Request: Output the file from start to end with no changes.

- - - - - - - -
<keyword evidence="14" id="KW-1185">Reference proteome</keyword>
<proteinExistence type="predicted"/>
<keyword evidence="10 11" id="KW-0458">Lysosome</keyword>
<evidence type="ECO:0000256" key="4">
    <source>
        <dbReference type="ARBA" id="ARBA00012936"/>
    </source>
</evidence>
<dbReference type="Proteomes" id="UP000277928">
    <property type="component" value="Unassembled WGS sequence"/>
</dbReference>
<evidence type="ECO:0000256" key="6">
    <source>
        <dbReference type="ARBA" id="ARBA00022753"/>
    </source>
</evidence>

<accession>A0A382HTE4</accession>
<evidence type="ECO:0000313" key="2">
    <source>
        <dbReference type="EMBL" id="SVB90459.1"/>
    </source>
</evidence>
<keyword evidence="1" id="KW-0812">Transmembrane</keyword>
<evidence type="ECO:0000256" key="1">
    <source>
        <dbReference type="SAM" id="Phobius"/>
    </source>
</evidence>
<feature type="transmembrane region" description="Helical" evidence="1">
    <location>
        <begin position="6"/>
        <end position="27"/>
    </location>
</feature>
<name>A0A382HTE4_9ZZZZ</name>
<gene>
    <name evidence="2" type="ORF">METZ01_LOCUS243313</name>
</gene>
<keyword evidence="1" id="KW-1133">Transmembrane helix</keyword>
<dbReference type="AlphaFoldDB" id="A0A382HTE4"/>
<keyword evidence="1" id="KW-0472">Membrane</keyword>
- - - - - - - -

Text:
<keyword evidence="14" id="KW-1185">Reference proteome</keyword>
<proteinExistence type="predicted"/>
<keyword evidence="10 11" id="KW-0458">Lysosome</keyword>
<evidence type="ECO:0000256" key="4">
    <source>
        <dbReference type="ARBA" id="ARBA00012936"/>
    </source>
</evidence>
<dbReference type="Proteomes" id="UP000277928">
    <property type="component" value="Unassembled WGS sequence"/>
</dbReference>
<evidence type="ECO:0000256" key="6">
    <source>
        <dbReference type="ARBA" id="ARBA00022753"/>
    </source>
</evidence>

<accession>A0A382HTE4</accession>
<evidence type="ECO:0000313" key="2">
    <source>
        <dbReference type="EMBL" id="SVB90459.1"/>
    </source>
</evidence>
<keyword evidence="1" id="KW-0812">Transmembrane</keyword>
<evidence type="ECO:0000256" key="1">
    <source>
        <dbReference type="SAM" id="Phobius"/>
    </source>
</evidence>
<feature type="transmembrane region" description="Helical" evidence="1">
    <location>
        <begin position="6"/>
        <end position="27"/>
    </location>
</feature>
<name>A0A382HTE4_9ZZZZ</name>
<gene>
    <name evidence="2" type="ORF">METZ01_LOCUS243313</name>
</gene>
<keyword evidence="1" id="KW-1133">Transmembrane helix</keyword>
<dbReference type="AlphaFoldDB" id="A0A382HTE4"/>
<keyword evidence="1" id="KW-0472">Membrane</keyword>